As the House prepares to vote on removing the deadline for ratification, Politico examines a changing argument against the measure among conservatives. News on abortion issues is from Georgia and West Virginia, also.
Politico: How The Debate Over The ERA Became A Fight Over Abortion
Conservative activists waged a successful campaign against the Equal Rights Amendment decades ago by warning it would force women into combat, legalize gay marriage and erode gender roles. But in 2020, opponents are zeroing in on one line of attack: a claim that ERA would require taxpayer-funded abortions. The House will vote later this week on a bill that would remove the deadline for ratifying the ERA, which permanently bans discrimination on the basis of sex. (Mueller and Ollstein, 2/11)
The Hill: Anti-Abortion Group Backs Loeffler’s Election Campaign After Opposing Her Senate Appointment
A key anti-abortion group is backing Sen. Kelly Loeffler’s (R-Ga.) election campaign after opposing her appointment to the Senate last year. Loeffler was appointed by Georgia’s Republican governor to replace former Sen. Johnny Isakson (R), who retired in December. The decision was opposed by the Susan B. Anthony List, who viewed Loeffler as not supportive of restrictions on abortion. But on Monday the group endorsed Loeffler, calling her a “strong pro-life, pro-woman leader.” “Her voice is needed in the Senate more than ever at this pivotal moment,” said Susan B. Anthony List President Marjorie Dannenfelser. Dannenfelser cited Loeffler’s decision to co-sponsor three anti-abortion bills in the Senate, including one that would ban abortions after 20 weeks of pregnancy. (Hellmann, 2/10)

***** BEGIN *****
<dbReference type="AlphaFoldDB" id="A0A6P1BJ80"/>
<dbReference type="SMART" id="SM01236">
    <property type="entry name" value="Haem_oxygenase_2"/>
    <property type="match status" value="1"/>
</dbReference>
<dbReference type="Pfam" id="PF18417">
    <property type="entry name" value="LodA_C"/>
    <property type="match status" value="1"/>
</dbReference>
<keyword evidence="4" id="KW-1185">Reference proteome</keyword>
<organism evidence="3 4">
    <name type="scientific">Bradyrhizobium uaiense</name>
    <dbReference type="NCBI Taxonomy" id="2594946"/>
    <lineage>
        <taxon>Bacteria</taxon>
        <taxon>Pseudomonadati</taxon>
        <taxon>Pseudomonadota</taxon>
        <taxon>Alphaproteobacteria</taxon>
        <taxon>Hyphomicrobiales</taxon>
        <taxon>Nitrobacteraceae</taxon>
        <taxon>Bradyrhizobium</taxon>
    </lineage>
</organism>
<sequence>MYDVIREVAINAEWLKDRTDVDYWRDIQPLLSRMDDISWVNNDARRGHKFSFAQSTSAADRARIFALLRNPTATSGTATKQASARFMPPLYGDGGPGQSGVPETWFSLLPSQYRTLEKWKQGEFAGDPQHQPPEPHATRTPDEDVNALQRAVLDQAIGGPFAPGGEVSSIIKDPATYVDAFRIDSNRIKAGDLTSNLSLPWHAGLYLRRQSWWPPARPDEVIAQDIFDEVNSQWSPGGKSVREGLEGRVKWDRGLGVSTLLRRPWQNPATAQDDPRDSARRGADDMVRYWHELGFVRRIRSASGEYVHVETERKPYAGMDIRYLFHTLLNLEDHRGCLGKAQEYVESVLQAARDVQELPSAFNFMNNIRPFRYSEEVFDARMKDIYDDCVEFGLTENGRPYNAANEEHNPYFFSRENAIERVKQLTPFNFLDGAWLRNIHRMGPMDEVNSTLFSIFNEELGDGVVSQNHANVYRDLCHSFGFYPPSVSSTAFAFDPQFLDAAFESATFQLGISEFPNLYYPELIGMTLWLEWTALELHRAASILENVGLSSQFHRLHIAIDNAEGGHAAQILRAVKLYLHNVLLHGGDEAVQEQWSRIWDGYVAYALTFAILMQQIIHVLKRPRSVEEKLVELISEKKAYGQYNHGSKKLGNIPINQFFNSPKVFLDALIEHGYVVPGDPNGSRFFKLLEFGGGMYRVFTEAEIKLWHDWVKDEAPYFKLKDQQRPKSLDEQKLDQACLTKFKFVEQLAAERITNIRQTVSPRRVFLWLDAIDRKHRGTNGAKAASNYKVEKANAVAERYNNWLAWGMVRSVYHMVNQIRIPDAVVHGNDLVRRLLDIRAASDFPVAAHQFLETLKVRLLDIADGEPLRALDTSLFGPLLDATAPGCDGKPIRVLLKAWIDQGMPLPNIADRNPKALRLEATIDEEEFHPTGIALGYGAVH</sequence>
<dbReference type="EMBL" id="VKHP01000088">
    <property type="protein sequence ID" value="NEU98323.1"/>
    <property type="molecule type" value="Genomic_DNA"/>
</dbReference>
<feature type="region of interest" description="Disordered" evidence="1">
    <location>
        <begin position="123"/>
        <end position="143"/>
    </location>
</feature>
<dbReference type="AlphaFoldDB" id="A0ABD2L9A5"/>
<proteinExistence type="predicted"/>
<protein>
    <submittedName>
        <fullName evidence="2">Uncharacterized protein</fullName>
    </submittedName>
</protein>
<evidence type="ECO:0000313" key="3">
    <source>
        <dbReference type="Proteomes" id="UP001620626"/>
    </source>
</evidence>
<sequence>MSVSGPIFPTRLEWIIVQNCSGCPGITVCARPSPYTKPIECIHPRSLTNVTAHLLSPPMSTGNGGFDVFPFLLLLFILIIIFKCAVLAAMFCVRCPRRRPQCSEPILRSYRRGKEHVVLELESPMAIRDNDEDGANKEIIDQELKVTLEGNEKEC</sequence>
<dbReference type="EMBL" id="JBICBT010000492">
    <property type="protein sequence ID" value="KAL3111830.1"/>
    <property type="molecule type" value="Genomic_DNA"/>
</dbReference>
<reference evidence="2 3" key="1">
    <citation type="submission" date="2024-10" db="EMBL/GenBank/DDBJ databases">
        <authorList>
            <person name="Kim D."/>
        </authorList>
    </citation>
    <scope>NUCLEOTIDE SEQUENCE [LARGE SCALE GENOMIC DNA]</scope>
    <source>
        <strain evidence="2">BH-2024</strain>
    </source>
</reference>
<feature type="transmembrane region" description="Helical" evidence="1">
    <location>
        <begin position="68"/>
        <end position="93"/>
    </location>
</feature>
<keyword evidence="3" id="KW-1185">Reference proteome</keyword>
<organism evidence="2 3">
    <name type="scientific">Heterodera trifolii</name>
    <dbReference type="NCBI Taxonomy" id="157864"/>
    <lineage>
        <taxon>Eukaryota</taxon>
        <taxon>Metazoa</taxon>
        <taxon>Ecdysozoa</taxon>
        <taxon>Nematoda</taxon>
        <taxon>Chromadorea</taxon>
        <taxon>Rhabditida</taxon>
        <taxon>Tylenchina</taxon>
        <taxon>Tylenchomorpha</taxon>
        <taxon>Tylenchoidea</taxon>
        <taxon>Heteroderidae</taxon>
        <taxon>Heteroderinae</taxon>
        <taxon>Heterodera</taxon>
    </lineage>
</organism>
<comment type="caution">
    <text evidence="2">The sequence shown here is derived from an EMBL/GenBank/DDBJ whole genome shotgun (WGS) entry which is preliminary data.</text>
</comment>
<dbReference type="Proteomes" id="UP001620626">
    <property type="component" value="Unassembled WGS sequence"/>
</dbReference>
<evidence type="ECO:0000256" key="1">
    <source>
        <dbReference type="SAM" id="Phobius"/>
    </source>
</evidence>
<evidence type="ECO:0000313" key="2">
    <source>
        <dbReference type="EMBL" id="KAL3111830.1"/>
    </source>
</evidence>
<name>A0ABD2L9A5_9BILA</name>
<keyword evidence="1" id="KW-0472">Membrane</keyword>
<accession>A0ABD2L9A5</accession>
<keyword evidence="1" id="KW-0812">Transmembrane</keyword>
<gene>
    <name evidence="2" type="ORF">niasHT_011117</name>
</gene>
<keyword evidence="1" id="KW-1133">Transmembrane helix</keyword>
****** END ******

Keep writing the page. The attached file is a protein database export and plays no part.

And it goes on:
The Associated Press: West Virginia Senate Passes ‘Born Alive’ Abortion Bill
After acknowledging that murder is already a crime, the West Virginia Senate on Monday passed a bill to penalize physicians who don’t provide medical care to a baby born after an abortion attempt. Senators unanimously approved the measure following lone testimony from a Democrat who said lawmakers have wasted time angling for political points on a bill that has no impact instead of working on the state’s more serious problems. (2/10)
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